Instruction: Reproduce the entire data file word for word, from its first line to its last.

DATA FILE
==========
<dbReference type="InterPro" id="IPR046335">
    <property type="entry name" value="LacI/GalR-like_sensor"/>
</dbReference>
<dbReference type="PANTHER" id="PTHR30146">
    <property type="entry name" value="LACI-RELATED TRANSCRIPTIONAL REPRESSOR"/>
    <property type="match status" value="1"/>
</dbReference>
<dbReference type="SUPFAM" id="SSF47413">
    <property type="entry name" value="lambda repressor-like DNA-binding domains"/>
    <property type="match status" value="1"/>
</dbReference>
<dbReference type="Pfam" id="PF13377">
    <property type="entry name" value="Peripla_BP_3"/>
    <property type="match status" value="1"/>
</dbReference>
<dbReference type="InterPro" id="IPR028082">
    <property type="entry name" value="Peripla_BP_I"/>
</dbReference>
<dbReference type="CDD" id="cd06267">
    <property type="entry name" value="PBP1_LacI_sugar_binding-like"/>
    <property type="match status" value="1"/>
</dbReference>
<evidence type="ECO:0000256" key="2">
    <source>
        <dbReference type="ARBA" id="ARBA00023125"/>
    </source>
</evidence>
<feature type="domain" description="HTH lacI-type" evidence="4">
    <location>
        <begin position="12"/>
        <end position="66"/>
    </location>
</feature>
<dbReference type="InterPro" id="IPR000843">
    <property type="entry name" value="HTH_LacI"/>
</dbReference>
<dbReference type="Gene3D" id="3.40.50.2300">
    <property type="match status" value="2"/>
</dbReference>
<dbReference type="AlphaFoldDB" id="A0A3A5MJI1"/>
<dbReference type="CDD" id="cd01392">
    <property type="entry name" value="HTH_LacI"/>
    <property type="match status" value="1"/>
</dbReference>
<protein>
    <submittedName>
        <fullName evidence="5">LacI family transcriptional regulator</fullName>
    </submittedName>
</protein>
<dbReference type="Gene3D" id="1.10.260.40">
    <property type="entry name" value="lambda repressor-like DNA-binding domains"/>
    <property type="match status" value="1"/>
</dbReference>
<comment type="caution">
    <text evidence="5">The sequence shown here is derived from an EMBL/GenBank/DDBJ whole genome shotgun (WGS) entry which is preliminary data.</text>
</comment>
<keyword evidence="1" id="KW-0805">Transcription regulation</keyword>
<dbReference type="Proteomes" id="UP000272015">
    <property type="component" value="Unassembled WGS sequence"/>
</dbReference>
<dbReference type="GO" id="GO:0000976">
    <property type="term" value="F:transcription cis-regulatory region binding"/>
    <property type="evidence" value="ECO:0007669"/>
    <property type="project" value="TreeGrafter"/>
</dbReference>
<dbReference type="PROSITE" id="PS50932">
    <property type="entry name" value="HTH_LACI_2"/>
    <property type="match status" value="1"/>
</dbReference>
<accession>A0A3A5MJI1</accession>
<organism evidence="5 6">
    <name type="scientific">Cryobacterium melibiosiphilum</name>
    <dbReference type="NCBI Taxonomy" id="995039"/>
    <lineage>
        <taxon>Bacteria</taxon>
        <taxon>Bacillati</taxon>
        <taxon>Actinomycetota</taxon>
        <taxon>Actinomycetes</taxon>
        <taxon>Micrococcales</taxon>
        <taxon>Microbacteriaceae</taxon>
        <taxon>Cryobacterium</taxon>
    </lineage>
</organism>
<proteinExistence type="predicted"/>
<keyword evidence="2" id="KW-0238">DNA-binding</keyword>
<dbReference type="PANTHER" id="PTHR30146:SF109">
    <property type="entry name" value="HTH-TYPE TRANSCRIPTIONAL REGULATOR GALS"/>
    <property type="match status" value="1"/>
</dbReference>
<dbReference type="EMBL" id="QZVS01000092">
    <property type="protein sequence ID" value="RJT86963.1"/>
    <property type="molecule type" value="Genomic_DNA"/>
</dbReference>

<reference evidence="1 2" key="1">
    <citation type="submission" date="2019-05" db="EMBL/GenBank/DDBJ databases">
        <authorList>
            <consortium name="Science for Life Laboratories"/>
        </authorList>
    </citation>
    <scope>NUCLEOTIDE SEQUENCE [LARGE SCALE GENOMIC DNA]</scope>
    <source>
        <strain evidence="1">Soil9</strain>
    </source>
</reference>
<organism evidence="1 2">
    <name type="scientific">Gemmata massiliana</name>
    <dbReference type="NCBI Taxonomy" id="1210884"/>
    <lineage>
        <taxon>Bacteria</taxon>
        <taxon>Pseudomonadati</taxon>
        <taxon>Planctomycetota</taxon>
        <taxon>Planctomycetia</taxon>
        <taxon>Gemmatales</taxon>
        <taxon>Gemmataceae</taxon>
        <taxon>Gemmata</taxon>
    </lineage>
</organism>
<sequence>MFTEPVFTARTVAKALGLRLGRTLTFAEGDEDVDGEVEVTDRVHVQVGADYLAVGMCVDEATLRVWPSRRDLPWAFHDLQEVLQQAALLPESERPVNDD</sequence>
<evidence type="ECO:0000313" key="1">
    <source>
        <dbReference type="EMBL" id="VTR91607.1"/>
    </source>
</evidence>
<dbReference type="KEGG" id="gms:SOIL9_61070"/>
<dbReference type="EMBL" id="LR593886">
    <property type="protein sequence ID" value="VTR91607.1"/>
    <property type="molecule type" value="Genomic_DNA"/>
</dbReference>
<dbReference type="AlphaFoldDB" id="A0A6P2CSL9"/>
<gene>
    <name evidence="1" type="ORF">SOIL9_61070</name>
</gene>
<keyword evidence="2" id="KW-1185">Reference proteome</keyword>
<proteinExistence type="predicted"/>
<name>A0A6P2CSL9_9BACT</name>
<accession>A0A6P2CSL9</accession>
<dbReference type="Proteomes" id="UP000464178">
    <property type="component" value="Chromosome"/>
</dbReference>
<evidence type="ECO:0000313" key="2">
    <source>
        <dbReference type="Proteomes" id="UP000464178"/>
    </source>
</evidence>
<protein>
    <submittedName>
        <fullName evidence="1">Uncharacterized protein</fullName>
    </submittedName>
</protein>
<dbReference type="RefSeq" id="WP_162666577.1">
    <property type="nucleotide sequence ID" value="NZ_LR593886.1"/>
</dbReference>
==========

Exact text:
<dbReference type="InterPro" id="IPR046335">
    <property type="entry name" value="LacI/GalR-like_sensor"/>
</dbReference>
<dbReference type="PANTHER" id="PTHR30146">
    <property type="entry name" value="LACI-RELATED TRANSCRIPTIONAL REPRESSOR"/>
    <property type="match status" value="1"/>
</dbReference>
<dbReference type="SUPFAM" id="SSF47413">
    <property type="entry name" value="lambda repressor-like DNA-binding domains"/>
    <property type="match status" value="1"/>
</dbReference>
<dbReference type="Pfam" id="PF13377">
    <property type="entry name" value="Peripla_BP_3"/>
    <property type="match status" value="1"/>
</dbReference>
<dbReference type="InterPro" id="IPR028082">
    <property type="entry name" value="Peripla_BP_I"/>
</dbReference>
<dbReference type="CDD" id="cd06267">
    <property type="entry name" value="PBP1_LacI_sugar_binding-like"/>
    <property type="match status" value="1"/>
</dbReference>
<evidence type="ECO:0000256" key="2">
    <source>
        <dbReference type="ARBA" id="ARBA00023125"/>
    </source>
</evidence>
<feature type="domain" description="HTH lacI-type" evidence="4">
    <location>
        <begin position="12"/>
        <end position="66"/>
    </location>
</feature>
<dbReference type="InterPro" id="IPR000843">
    <property type="entry name" value="HTH_LacI"/>
</dbReference>
<dbReference type="Gene3D" id="3.40.50.2300">
    <property type="match status" value="2"/>
</dbReference>
<dbReference type="AlphaFoldDB" id="A0A3A5MJI1"/>
<dbReference type="CDD" id="cd01392">
    <property type="entry name" value="HTH_LacI"/>
    <property type="match status" value="1"/>
</dbReference>
<protein>
    <submittedName>
        <fullName evidence="5">LacI family transcriptional regulator</fullName>
    </submittedName>
</protein>
<dbReference type="Gene3D" id="1.10.260.40">
    <property type="entry name" value="lambda repressor-like DNA-binding domains"/>
    <property type="match status" value="1"/>
</dbReference>
<comment type="caution">
    <text evidence="5">The sequence shown here is derived from an EMBL/GenBank/DDBJ whole genome shotgun (WGS) entry which is preliminary data.</text>
</comment>
<keyword evidence="1" id="KW-0805">Transcription regulation</keyword>
<dbReference type="Proteomes" id="UP000272015">
    <property type="component" value="Unassembled WGS sequence"/>
</dbReference>
<dbReference type="GO" id="GO:0000976">
    <property type="term" value="F:transcription cis-regulatory region binding"/>
    <property type="evidence" value="ECO:0007669"/>
    <property type="project" value="TreeGrafter"/>
</dbReference>
<dbReference type="PROSITE" id="PS50932">
    <property type="entry name" value="HTH_LACI_2"/>
    <property type="match status" value="1"/>
</dbReference>
<accession>A0A3A5MJI1</accession>
<organism evidence="5 6">
    <name type="scientific">Cryobacterium melibiosiphilum</name>
    <dbReference type="NCBI Taxonomy" id="995039"/>
    <lineage>
        <taxon>Bacteria</taxon>
        <taxon>Bacillati</taxon>
        <taxon>Actinomycetota</taxon>
        <taxon>Actinomycetes</taxon>
        <taxon>Micrococcales</taxon>
        <taxon>Microbacteriaceae</taxon>
        <taxon>Cryobacterium</taxon>
    </lineage>
</organism>
<proteinExistence type="predicted"/>
<keyword evidence="2" id="KW-0238">DNA-binding</keyword>
<dbReference type="PANTHER" id="PTHR30146:SF109">
    <property type="entry name" value="HTH-TYPE TRANSCRIPTIONAL REGULATOR GALS"/>
    <property type="match status" value="1"/>
</dbReference>
<dbReference type="EMBL" id="QZVS01000092">
    <property type="protein sequence ID" value="RJT86963.1"/>
    <property type="molecule type" value="Genomic_DNA"/>
</dbReference>

<reference evidence="1 2" key="1">
    <citation type="submission" date="2019-05" db="EMBL/GenBank/DDBJ databases">
        <authorList>
            <consortium name="Science for Life Laboratories"/>
        </authorList>
    </citation>
    <scope>NUCLEOTIDE SEQUENCE [LARGE SCALE GENOMIC DNA]</scope>
    <source>
        <strain evidence="1">Soil9</strain>
    </source>
</reference>
<organism evidence="1 2">
    <name type="scientific">Gemmata massiliana</name>
    <dbReference type="NCBI Taxonomy" id="1210884"/>
    <lineage>
        <taxon>Bacteria</taxon>
        <taxon>Pseudomonadati</taxon>
        <taxon>Planctomycetota</taxon>
        <taxon>Planctomycetia</taxon>
        <taxon>Gemmatales</taxon>
        <taxon>Gemmataceae</taxon>
        <taxon>Gemmata</taxon>
    </lineage>
</organism>
<sequence>MFTEPVFTARTVAKALGLRLGRTLTFAEGDEDVDGEVEVTDRVHVQVGADYLAVGMCVDEATLRVWPSRRDLPWAFHDLQEVLQQAALLPESERPVNDD</sequence>
<evidence type="ECO:0000313" key="1">
    <source>
        <dbReference type="EMBL" id="VTR91607.1"/>
    </source>
</evidence>
<dbReference type="KEGG" id="gms:SOIL9_61070"/>
<dbReference type="EMBL" id="LR593886">
    <property type="protein sequence ID" value="VTR91607.1"/>
    <property type="molecule type" value="Genomic_DNA"/>
</dbReference>
<dbReference type="AlphaFoldDB" id="A0A6P2CSL9"/>
<gene>
    <name evidence="1" type="ORF">SOIL9_61070</name>
</gene>
<keyword evidence="2" id="KW-1185">Reference proteome</keyword>
<proteinExistence type="predicted"/>
<name>A0A6P2CSL9_9BACT</name>
<accession>A0A6P2CSL9</accession>
<dbReference type="Proteomes" id="UP000464178">
    <property type="component" value="Chromosome"/>
</dbReference>
<evidence type="ECO:0000313" key="2">
    <source>
        <dbReference type="Proteomes" id="UP000464178"/>
    </source>
</evidence>
<protein>
    <submittedName>
        <fullName evidence="1">Uncharacterized protein</fullName>
    </submittedName>
</protein>
<dbReference type="RefSeq" id="WP_162666577.1">
    <property type="nucleotide sequence ID" value="NZ_LR593886.1"/>
</dbReference>